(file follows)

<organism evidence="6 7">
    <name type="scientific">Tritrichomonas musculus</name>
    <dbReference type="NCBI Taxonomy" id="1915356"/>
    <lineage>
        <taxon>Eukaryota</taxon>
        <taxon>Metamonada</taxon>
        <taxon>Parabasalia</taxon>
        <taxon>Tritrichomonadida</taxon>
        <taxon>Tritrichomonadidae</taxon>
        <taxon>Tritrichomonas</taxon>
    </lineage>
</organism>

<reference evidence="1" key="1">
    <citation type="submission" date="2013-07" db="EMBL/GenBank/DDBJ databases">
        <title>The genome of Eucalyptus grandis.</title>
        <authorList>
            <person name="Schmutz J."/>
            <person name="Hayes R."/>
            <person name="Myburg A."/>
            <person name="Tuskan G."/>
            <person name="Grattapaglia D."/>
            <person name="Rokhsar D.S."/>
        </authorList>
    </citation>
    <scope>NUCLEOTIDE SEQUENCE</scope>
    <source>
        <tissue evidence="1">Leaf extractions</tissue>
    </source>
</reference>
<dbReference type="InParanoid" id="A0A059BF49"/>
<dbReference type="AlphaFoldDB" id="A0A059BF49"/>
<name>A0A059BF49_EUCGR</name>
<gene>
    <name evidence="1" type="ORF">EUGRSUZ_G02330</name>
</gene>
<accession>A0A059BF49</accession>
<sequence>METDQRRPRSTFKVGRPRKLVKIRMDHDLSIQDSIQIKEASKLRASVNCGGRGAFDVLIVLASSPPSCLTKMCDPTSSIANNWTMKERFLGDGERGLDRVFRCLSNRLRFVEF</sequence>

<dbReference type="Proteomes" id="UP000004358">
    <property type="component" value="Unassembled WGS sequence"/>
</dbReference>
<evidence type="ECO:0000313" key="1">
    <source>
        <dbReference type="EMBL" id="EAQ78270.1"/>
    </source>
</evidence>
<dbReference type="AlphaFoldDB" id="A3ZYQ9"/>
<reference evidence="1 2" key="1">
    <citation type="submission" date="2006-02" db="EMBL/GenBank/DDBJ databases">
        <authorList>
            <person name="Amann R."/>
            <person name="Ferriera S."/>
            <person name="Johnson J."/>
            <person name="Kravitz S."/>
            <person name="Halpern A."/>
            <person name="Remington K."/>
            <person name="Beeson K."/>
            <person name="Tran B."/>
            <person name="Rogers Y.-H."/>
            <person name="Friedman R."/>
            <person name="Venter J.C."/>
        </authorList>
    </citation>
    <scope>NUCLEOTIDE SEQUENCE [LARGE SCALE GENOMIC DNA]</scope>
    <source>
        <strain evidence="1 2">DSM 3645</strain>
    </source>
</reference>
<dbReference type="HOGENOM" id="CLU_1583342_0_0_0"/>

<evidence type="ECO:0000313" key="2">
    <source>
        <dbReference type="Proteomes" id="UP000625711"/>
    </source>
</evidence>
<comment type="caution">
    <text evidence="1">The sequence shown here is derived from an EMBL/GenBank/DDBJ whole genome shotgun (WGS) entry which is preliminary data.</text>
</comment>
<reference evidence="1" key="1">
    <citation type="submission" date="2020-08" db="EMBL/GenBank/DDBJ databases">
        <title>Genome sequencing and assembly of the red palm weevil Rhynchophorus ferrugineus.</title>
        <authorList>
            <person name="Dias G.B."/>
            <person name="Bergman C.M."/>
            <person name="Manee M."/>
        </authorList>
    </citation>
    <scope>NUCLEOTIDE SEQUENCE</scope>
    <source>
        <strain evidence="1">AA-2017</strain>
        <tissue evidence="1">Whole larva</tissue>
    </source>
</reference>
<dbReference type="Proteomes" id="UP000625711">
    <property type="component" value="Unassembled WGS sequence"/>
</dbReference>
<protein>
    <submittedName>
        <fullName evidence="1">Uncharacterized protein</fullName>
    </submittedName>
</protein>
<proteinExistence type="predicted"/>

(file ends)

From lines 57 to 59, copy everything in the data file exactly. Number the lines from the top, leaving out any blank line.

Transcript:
            <person name="Tran B."/>
            <person name="Rogers Y.-H."/>
            <person name="Friedman R."/>